Few fans of science fiction do not remember the moment in Star Wars when Luke Skywalker enters the cantina at Mos Eisley, accompanied by C3PO and R2D2 and is told “We don’t serve their kind.” Luke is confused, and the barman explains that ‘droids are not wanted in his establishment. So the ‘droids glumly go to wait outside while Luke and Obi Wan meet Han Solo.
Nothing else happens related to this incident. The hateful behavior of the barman is not addressed. We’re left to assume, I suppose, that someone is always at the bottom rung of the social ladder, and such people are always discriminated against. In the Star Wars universe, those disenfranchised people are ‘droids. The moment stands that hate is a fact of life.
For anyone who’s ever been told that they weren’t welcome because of something recognizable about them, over which they may or may not have any control, it’s a painful moment. It twinges me because I dealt with age discrimination practiced by businesses when I was younger—rules put in place because business owners assumed all children were thieves. It left me with a profound sense of injustice. How much more profound a sense of injustice must have been felt, I wonder, by African Americans who were told they couldn’t eat in a restaurant, had to sit in the back of the bus, or couldn’t come to the same school as their white neighbors? Similar discriminatory practices still happen worldwide—the most recent non-U.S. example I can think of is the prevalence of “Poles need not apply” notices that accompanied help wanted signs in Great Britain during the time of Brexit.
It’s a shame Star Wars didn’t really address this behavior. It’s one of the most pernicious practices of humanity—excluding people you don’t know because you recognize them as belonging to a group you don’t align with.
I was taught that discrimination was wrong. Racism. Prejudice. You name it. If it involved saying, “Everyone in that group is a bad person,” it was sloppy thinking, and immoral. I was further taught that, really, you should love your enemies. Jesus said so in the Gospel of Matthew. He also said, essentially, that it isn’t easy to love your enemies, but that’s just the point. If it were easy, everyone would do it. If you want to be a good and moral person, and child of God, you need to do something to rise above the herd. (Which means, I guess, that Jesus recognized there was a herd. Point to be discussed later, I think.) I was also taught that it’s ungracious to treat your enemies with hostility in a social situation. That’s a Southern thing.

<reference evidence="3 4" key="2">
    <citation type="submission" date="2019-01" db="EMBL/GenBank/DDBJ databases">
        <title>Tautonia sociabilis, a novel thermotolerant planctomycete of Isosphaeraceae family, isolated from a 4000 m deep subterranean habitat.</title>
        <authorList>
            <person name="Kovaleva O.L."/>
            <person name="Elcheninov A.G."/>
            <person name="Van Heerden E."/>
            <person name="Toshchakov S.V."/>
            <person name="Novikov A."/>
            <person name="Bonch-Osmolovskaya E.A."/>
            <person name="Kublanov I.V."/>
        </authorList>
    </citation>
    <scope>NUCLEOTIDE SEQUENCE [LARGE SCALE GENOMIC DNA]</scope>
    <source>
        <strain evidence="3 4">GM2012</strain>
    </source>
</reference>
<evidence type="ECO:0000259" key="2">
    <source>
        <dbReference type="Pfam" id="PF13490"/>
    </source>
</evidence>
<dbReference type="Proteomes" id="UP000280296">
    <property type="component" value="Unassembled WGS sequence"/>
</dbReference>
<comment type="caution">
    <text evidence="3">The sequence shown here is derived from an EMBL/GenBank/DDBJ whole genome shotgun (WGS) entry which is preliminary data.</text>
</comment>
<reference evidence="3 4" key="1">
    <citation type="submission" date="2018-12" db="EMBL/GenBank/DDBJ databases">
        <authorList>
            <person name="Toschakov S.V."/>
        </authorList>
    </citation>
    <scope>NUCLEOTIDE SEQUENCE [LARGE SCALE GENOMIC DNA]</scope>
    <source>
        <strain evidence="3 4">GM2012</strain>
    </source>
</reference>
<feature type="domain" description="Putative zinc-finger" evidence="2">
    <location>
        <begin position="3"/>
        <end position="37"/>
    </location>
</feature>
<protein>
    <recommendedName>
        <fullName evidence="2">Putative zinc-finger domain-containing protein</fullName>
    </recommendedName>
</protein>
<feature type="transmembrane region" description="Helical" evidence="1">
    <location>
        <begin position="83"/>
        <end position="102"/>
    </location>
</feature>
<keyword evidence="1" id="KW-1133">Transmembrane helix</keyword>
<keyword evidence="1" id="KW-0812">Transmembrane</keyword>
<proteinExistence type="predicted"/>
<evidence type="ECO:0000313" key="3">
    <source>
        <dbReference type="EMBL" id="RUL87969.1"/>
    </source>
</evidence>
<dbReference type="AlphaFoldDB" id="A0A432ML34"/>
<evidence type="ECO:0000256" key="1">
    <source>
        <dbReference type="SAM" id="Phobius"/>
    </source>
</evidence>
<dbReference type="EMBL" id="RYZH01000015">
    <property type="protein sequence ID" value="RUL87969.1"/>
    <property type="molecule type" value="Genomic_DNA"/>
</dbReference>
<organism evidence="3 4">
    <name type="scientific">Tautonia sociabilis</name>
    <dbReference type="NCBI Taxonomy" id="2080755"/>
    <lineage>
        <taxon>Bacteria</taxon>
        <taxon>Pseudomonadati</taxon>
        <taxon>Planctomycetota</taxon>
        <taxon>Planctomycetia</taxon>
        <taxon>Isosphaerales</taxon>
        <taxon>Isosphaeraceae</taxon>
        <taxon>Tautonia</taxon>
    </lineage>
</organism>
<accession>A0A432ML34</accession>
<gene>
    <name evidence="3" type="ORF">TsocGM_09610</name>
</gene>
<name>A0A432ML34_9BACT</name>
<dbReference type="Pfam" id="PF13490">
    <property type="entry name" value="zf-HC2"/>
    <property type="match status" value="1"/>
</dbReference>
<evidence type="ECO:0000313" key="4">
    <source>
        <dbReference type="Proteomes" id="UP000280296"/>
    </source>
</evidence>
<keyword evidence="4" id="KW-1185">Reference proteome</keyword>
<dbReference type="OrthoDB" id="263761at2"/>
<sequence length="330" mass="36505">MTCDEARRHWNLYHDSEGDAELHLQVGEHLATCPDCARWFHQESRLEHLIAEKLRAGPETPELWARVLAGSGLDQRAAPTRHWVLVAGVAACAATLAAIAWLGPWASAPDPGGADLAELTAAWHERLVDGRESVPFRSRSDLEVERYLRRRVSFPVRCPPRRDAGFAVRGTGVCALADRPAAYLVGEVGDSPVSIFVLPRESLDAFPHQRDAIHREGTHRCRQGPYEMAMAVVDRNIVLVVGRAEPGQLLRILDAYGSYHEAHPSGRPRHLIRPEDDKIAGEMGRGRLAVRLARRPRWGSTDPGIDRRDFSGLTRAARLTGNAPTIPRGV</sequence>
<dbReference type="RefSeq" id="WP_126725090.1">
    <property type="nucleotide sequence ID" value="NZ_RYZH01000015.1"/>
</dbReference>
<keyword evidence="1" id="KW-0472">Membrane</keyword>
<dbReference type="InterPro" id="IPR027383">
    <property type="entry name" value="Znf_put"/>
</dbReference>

I would go so far as to say that rejecting an individual based on his or her group membership is immoral. It’s also plain stupid. What kind of person refuses business simply because of skin color or sexual orientation? A person who doesn’t want to stay in business. An idiot.
It’s wrong to refuse to serve someone based on the group they belong to. It’s bad for your business and your reputation. It hurts feelings. It does no good whatsoever.
Sadly, you have the right to be an idiot. You have the right to do stupid and self-destructive things. You have the right to ask people to leave your property. You have the right to say, “I will not work for this person,” because, without that right, you’re a slave. Conversely, no one has the right to enter your property if you don’t want them there, and no one has a right to do business with you if you are a private businessperson.
Some of you will disagree with that last, but I hold firm on it. The fact that the rights I believe in allow people to legally hurt the feelings of others, and to hurt their own reputations is a sad truth, but it’s still a truth. I just take no pleasure in the fact that some (stupid) people use their rights to hurt others.